A24 Films, via AP

10. ‘The Spectacular Now’

Directed by James Ponsoldt (Smashed) from a screenplay by Scott Neustadter and Michael H. Weber (the team behind (500) Days of Summer), this teen drama centers on Sutter Keely (Miles Teller, brilliant), the charming class clown of his high school who, after he’s dumped by his equally popular girlfriend (Brie Larson), crosses paths with Aimee (Shailene Woodley). Aimee is a breath of fresh air for Sutter—a kindhearted geek with an eye towards the future—and the two eventually fall for one another, with Aimee convincing Sutter to confront his demons, and Sutter schooling Aimee on the follies of youth. Both performances are astonishing, and Ponsoldt’s film is a very tender, heartrending portrait of first love, as well as owning the past in order to create a bright future. 

Jim Bridges

11. ‘Mud’

This bildungsroman is helmed by Jeff Nichols, whose last film, Take Shelter, was criminally overlooked. It tells the tale of Ellis (Tye Sheridan), a young Arkansas teen who, along with his pal Neckbone, stumbles upon Mud (Matthew McConaughey)—a mysterious man marooned on a deserted island off the Mississippi. Soon, the boys are roped into a plot to reunite Mud with his longtime love, played by Reese Witherspoon. With its magnetic performances—in particular McConaughey as the tattooed mystical figure—and lyrical imagery, it’s like a spiritual nephew of Beasts of the Southern Wild; a dark Southern fairy tale.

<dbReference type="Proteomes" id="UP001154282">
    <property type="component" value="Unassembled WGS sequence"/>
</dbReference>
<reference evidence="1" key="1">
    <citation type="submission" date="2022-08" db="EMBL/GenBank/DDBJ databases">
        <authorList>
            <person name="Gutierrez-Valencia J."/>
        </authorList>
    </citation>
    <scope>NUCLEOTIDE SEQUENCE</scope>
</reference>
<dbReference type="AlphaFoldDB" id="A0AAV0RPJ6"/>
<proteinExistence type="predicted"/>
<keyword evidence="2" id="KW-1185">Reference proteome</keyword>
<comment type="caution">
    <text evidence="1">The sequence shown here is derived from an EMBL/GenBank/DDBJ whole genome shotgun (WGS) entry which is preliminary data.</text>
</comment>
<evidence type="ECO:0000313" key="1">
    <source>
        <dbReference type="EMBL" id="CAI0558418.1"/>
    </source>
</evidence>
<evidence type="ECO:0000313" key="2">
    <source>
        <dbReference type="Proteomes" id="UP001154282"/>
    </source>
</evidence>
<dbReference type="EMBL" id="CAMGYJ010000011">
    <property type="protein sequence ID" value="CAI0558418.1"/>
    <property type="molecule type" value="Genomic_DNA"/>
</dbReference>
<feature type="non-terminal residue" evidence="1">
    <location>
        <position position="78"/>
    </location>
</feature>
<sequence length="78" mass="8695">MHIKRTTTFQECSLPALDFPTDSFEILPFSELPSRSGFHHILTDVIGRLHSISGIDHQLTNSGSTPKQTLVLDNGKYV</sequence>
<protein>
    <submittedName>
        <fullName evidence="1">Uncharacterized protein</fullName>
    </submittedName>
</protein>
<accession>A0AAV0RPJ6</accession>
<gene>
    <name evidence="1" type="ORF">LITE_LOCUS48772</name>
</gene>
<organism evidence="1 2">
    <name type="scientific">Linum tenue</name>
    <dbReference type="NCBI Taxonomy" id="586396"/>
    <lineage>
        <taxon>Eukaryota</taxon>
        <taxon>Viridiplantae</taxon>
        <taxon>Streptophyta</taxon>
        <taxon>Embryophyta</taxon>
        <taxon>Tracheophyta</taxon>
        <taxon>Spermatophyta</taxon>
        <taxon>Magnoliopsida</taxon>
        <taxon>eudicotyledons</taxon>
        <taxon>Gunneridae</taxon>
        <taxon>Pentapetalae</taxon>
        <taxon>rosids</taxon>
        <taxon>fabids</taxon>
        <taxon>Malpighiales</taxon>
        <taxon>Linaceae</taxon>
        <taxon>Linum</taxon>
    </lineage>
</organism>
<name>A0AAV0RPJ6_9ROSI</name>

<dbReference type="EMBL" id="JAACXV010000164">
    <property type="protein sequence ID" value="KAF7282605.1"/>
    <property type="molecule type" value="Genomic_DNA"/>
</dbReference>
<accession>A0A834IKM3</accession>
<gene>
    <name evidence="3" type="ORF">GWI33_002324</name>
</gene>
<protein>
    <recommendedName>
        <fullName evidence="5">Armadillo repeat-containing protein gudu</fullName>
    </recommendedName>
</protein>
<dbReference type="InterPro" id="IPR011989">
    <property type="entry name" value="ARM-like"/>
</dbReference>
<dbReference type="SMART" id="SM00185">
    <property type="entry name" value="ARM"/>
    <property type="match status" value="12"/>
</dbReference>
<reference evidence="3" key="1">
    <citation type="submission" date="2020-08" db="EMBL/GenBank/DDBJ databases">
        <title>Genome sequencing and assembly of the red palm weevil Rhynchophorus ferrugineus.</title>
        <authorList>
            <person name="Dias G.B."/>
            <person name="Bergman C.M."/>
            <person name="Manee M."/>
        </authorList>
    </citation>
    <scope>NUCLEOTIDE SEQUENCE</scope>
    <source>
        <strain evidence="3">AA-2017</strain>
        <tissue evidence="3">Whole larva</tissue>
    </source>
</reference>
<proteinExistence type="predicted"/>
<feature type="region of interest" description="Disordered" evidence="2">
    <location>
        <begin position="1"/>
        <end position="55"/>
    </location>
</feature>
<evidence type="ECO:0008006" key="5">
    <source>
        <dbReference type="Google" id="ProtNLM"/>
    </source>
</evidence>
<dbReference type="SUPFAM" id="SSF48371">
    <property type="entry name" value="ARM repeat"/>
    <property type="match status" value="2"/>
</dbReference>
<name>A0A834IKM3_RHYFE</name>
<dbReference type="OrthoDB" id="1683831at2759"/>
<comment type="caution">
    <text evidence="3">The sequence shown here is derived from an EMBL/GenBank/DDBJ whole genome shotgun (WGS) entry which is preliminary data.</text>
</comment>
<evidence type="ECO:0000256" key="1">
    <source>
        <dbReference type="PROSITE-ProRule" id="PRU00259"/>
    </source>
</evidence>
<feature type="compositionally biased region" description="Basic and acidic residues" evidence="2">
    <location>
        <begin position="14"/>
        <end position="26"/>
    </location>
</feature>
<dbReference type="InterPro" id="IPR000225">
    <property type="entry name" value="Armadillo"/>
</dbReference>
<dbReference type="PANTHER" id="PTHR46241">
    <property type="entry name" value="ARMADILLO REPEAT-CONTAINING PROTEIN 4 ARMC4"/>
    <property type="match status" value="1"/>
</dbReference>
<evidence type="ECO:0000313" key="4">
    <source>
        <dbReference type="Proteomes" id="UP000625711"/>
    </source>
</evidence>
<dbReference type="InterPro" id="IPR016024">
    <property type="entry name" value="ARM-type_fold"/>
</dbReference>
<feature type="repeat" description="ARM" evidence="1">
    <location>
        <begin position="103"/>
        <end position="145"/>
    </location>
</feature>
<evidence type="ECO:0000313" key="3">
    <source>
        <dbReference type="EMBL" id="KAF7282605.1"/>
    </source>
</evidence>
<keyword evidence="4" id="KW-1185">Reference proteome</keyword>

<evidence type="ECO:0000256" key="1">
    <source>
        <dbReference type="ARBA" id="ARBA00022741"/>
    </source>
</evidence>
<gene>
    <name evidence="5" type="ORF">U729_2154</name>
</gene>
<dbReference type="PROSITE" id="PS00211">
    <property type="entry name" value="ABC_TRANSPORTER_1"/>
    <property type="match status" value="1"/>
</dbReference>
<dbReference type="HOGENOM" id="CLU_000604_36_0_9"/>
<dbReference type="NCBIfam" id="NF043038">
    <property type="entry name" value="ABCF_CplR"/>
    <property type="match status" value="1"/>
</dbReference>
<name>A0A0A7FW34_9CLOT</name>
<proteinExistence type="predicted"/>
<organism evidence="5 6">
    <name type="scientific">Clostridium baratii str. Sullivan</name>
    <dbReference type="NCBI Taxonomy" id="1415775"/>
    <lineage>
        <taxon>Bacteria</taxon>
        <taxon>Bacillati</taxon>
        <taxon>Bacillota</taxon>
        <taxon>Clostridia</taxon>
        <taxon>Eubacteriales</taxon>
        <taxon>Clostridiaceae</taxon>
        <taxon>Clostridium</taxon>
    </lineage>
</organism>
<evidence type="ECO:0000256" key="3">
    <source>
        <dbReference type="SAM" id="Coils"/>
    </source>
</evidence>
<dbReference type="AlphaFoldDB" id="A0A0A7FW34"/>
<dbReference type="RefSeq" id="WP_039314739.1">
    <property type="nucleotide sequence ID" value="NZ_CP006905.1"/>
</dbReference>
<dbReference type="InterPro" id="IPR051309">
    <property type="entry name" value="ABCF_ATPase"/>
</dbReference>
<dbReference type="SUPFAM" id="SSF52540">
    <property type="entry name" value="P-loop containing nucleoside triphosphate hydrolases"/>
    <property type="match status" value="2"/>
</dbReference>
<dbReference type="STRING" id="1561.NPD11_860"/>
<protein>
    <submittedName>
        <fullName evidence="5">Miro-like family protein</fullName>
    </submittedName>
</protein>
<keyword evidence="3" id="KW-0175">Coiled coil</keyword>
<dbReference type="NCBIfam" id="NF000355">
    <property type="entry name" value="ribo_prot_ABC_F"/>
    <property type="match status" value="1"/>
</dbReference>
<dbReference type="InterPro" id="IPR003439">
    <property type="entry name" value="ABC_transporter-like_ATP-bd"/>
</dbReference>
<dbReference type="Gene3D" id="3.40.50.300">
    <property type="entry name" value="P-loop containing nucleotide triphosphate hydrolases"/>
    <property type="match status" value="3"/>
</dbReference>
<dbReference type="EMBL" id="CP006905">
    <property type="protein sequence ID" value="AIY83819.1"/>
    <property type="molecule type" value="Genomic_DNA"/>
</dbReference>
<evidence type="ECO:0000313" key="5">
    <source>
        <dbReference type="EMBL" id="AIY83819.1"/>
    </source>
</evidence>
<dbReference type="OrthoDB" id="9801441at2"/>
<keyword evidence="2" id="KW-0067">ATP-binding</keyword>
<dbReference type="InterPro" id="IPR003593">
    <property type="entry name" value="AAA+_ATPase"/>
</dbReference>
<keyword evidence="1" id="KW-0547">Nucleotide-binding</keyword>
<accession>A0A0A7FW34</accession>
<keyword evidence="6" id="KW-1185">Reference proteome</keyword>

Mary Cybulski/Paramount Pictures

12. ‘The Wolf of Wall Street’

Based on Jordan Belfort’s memoir of the same name, this freewheeling black comedy from filmmaking icon Martin Scorsese dramatizes the rise and fall of Belfort (Leonardo DiCaprio), a hedonistic, money-laundering stockbroker during the late ‘80s/early ‘90s. It’s three hours of insane depravity, featuring little person-tossing, mounds of cocaine, orgies, and more—anchored by dementedly awesome performances from DiCaprio and Jonah Hill as his partner in crime. The film also features fine turns by newcomer Margot Robbie as Belfort’s sassy Jersey bride and Matthew McConaughey, who will floor you as Belfort’s shady, chest-beating mentor. Scorsese’s Wolf, while overlong, is dizzying, dirty, and brimming with energy.

Nibariki

13. ‘The Wind Rises’

The last movie by legendary Japanese animated filmmaker Hayao Miyazaki tells the story of Jiro Horikoshi, a young Japanese boy who rises to become a chief designer of fighter planes for his country during World War II. It’s an expansive, fantastical film that also traces a large swatch of Japanese history, from the Great Depression to the rise of fascism, and does a beautiful job juxtaposing the lush animation and fine attention to detail with the grim realities of war. This is an honest, uncompromising work that deserves its rightful place among Miyazaki’s best. He will be sorely missed.

Disney/AP; Fox Searchlight; Daniel Daza; Ken Woroner

Honorable Mentions:

‘All Is Lost’

-J.C. Chandor’s marooned-at-sea epic is virtually dialogue-less, but features a monumental turn by screen legend Robert Redford as a troubleshooting seaman.

‘Enough Said’

-Nicole Holofcener’s charming romantic comedy features a role tailor-made for star Julia Louis-Dreyfus as a massage therapist searching for love, and is a fitting swan song for the late James Gandolfini, who delivers a tender, heartfelt performance as her schlubby paramour.

‘Frozen’

-Walt Disney Animation Studios has officially overtaken Pixar as top dog with this splendid movie-musical take on the Hans Christian Andersen fairy tale, The Snow Queen.

‘Stories We Tell’

-Filmmaker Sarah Polley’s autobiographical documentary on her family is an enthralling investigation into family secrets, and their lasting effects on those they involve.